With 2.5 Million Paying Subscribers – What Will Spotify Do Next?

SpotifySpotify, the media darling music streaming service, has announced that they now have 2.5 million paying subscribers – a large chunk of the on-demand streaming market. Whilst many had tried and failed to make headway in the streaming business, Spotify has gone from strength to strength with a very noticeable bump in subscribers after its US launch and with the recent Facebook integration.

The paid subscription allows users unlimited plays of any song (the free version only allows you to stream a song five times), but more importantly lets you sync playlists with your internet enabled device to use when you do not have an internet connection. Oddly for a streaming service – it is this offline syncing that has proved popular with paid users – as to a great extent it gives any user access to all Spotify’s library of millions of songs without either buying them as singles or albums, or even filling up all their hard disk space.

This announcement also proved as a teaser for the company’s conference next Wednesday in New York where CEO and founder Daniel Ek will “unveil the latest major development from Spotify – and a new direction for the company”. The rumours and expectations as to what this new direction will be have come in thick and fast from across the interweb, but we have a few ideas of our own.

A better Spotify API

Spotify’s API is currently rather limited at best and specifically bans developers from offering paid apps on top of it – somewhat of a dealbreaker to many. The announcement could be a restructuring and opening of the API to developers – both large and one-man teams – so that Spotify can become the music backbone of the web. The Facebook integration has enabled Spotify to be permanently seen in the “ticker”, constantly advertising the service and giving people inspiration as to what to listen to – but to extend the API so that there were numerous apps and web services making use of music in every realm of the web and all relying on Spotify could give the company a lot of power in the digital space.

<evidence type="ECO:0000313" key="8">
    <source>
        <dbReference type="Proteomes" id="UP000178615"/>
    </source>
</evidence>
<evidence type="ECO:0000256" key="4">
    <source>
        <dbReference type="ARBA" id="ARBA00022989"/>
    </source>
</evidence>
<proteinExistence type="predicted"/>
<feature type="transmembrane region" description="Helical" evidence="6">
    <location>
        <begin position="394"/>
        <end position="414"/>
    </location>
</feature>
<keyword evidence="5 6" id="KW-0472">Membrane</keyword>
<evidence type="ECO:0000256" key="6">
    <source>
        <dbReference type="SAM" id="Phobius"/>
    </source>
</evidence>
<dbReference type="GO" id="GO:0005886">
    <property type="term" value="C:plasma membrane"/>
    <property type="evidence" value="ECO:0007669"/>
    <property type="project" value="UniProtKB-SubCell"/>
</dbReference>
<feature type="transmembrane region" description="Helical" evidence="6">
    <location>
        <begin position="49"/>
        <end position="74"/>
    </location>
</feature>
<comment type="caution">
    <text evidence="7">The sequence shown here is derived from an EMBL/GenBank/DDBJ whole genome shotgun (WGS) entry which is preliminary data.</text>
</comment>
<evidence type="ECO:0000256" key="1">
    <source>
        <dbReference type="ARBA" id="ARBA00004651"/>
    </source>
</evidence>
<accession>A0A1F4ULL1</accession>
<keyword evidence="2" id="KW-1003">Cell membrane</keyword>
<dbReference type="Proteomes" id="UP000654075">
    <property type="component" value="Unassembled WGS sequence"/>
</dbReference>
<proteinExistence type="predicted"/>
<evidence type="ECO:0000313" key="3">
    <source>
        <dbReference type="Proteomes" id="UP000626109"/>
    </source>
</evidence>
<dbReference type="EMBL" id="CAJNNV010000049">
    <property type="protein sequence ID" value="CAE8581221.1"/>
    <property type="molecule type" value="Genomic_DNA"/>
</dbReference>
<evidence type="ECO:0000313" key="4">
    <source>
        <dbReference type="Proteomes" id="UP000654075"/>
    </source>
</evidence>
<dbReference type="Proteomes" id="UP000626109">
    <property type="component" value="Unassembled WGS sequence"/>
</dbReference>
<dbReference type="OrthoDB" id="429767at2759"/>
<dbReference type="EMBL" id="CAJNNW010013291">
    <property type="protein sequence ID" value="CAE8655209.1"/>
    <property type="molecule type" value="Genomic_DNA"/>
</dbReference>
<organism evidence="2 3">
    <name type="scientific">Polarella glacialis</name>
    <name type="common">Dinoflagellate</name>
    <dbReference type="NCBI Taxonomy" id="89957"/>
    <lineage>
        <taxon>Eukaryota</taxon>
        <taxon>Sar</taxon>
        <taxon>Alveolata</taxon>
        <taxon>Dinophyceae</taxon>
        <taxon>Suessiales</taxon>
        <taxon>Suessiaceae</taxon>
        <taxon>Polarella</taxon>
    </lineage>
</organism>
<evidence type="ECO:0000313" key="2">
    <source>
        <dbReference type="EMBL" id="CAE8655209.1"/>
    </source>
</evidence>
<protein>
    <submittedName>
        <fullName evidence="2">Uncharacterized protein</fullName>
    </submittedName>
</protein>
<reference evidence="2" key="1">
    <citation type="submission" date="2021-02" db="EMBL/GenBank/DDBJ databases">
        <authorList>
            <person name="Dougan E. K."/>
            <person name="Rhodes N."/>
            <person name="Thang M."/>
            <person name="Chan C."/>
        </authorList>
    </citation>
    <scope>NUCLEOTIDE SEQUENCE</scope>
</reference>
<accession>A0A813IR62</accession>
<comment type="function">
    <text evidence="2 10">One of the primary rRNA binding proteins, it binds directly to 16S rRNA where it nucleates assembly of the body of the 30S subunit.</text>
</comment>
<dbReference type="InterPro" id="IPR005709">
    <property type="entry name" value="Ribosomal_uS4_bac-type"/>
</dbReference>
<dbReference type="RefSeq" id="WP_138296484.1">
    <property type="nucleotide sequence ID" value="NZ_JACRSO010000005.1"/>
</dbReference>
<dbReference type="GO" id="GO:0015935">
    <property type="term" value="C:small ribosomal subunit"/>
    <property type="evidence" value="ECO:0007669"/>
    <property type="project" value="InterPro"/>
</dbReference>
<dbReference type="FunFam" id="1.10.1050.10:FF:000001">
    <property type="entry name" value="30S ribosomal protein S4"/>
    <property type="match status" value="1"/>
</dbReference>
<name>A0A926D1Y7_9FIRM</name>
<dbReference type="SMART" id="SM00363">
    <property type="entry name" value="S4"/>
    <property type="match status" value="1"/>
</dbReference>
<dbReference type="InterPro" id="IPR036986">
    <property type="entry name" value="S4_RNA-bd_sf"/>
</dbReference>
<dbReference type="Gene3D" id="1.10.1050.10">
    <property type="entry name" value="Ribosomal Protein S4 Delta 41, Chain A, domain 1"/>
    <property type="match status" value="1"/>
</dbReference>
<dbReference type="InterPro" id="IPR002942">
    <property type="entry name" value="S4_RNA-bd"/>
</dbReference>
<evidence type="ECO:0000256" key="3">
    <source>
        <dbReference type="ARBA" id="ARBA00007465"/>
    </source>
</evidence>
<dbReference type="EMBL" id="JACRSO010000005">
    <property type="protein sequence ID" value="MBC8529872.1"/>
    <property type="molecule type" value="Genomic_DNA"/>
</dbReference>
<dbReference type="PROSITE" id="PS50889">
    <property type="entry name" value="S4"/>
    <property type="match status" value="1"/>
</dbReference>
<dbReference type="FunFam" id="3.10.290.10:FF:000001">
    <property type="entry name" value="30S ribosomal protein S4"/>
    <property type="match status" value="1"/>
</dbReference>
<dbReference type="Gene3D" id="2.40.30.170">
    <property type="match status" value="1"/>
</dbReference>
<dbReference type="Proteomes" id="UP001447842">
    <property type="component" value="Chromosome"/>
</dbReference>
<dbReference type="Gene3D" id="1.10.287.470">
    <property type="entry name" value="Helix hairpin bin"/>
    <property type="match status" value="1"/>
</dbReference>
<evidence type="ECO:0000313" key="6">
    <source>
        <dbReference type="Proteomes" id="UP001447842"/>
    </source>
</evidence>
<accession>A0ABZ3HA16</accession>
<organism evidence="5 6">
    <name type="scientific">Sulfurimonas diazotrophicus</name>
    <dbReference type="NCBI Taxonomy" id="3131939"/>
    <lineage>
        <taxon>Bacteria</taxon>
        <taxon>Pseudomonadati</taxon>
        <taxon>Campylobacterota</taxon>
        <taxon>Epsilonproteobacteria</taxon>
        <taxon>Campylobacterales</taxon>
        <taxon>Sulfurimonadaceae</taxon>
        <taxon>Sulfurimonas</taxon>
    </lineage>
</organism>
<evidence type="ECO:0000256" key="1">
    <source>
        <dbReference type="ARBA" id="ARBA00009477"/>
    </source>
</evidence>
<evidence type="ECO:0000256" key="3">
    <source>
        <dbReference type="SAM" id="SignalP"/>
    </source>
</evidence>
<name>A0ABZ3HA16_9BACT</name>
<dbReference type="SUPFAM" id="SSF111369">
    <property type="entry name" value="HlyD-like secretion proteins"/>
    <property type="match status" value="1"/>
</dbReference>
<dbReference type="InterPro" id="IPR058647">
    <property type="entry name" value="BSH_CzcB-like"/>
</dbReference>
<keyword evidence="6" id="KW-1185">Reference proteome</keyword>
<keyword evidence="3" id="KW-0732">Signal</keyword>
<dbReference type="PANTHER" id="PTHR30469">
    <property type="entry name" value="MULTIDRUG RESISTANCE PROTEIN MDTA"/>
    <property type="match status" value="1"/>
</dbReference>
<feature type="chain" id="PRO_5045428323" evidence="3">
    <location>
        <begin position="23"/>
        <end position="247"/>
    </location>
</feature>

A Spotify Music Store in the US

Spotify brought its European music store in-house earlier this year to allow subscribers to purchase the playlists they make on the service as freely downloadable MP3s – 10 tracks for £7.99, 15 tracks for £9.99, 40 tracks for £25, and a 100-track playlist for £50 – but this service is currently not available in the US. It is a great way to monetise their sizeable free userbase and could help them steal marketshare from digital music store like iTunes and Amazon who currently still dominate the digital music download space.

Start Streaming TV and Movies

Spotify has the infrastructure and technology to stream 320kbps digital audio to millions of subscribers on-demand, so technologically it is not a huge leap to start streaming tv shows and films. If they could offline sync this video content as they do music then that could be a huge advantage over Netflix and Hulu – the current leaders in the space by a good margin. People want to watch these videos on their tablets and smartphones, but with limited data subscriptions and lack of a connection in many places such as on the tube – offline syncing would be a real boon. The biggest hurdle for video streaming would be the licensing, but Spotify have proved themselves rather adept at such difficult licensing before with the music industry so I wouldn’t put it past them. They have a name that is not vertical-specific, and TV networks are trying to loosen Hulu and Netflix’s hold over the market – so don’t rule them out!

We’ll update you next week when we find out more.

Share This